As a population, we grow ever older. Progress in science, medicine and society has enabled us to have an expectation of long life our recent ancestors would have considered unachievable.
Such evolution has led to greater pressure on the infrastructure we have in place to care for this ageing populous and enflamed the debate about how best to cater for this growing need. Alongside that dialogue on the quantitative facet of senior care, this increased attention has led to a necessary exploration of the qualitative aspect too. Life should have quality, not just care.
How do we best maintain dignity, quality of life and activity for those residing in care, and specifically those enduring dementia-type illnesses that compound their age-related physical fragility? It is a complex question which requires creativity and collaborative thinking among all vested parties.
Certainly, progressive thinkers share the belief that an holistic approach is most likely to deliver the qualitative improvement. A range of therapies, services and methods exist and, like so many complex questions, it will require a complex multi-layered solution to provide the excellence we all crave for our loved ones, and perhaps, ultimately, ourselves.
At SensoryPlus we are informed by Kirton’s long history of innovative thinking. More than 30 years of supplying specialist seating for people just like those in the nursing and care homes of 2014 along with 25 years as a supplier of Multi-Sensory equipment provides a unique perspective on the challenge.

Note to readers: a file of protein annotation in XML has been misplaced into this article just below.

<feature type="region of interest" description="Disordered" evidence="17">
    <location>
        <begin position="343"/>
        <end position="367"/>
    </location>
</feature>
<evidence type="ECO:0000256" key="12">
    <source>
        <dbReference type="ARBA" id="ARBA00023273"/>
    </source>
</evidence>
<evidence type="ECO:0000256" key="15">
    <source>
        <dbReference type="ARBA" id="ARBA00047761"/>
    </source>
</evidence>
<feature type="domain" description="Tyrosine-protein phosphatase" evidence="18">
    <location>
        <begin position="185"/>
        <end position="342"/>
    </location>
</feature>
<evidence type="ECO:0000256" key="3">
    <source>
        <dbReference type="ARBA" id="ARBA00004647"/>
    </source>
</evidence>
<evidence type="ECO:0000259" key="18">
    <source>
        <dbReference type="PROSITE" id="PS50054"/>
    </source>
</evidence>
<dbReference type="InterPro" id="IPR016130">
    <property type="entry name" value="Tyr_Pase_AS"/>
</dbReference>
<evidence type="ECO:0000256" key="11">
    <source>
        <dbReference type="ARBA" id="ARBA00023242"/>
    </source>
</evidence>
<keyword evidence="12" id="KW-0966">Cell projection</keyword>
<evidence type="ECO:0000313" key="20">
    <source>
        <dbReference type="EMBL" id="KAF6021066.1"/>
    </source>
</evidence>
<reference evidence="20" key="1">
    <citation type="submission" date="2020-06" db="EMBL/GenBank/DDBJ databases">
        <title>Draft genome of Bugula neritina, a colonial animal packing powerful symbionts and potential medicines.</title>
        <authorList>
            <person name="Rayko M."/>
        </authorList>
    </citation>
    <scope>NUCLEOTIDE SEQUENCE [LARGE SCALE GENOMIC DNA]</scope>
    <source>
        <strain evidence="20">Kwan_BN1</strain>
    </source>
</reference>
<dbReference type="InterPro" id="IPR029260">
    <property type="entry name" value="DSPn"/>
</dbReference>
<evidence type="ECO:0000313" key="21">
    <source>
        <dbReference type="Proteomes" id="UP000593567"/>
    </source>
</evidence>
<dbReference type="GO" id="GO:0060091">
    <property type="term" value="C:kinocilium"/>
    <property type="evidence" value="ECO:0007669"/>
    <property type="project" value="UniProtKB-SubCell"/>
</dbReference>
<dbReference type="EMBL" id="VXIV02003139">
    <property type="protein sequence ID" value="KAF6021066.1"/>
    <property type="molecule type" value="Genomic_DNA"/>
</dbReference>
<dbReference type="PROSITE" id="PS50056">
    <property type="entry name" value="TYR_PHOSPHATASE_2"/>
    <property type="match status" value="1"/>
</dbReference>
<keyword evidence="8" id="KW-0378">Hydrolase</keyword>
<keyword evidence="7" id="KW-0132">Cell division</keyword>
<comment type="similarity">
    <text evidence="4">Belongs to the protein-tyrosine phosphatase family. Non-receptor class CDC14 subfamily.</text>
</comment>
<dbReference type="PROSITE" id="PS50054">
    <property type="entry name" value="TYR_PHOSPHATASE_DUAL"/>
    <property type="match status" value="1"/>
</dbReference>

Our collective experience was the foundation for the Qualia concept, on which more information can be found here. Qualia helped to distinguish the use of sensory equipment in a senior care setting at a time when it was still referred to as Elderly Care. Terminology and technology advance as swiftly as ever but the concept remains firm and has stood the scrutiny and rigour of everyday use in the meantime.
Sensory equipment isn’t all about lights. It isn’t all about technology. Sensory equipment can be activity led, encouraging participation, sharing. It can be about tactile experiences, aroma to promote reminiscence or relaxation.
As a care provider, Sensory tools can sometimes have the appearance of being other-worldly despite our increasing exposure to computers, lighting systems and wireless technologies. SensoryPlus believe in simplification.
Aims should be clear and structured, equipment harmonious and integrated into an environment with recognisable reference points and decor. In all sensory work, communication is key.
Multi-Sensory tools can create atmospheres and moments which illicit responses from the withdrawn, encourage stillness among the distracted and awareness and control when used carefully, with experienced carers and therapists.
And it can simply be enjoyable. Even fun. Being older needn’t exclude fun from life.
Click here for more information about Sensory products in a Dementia care setting.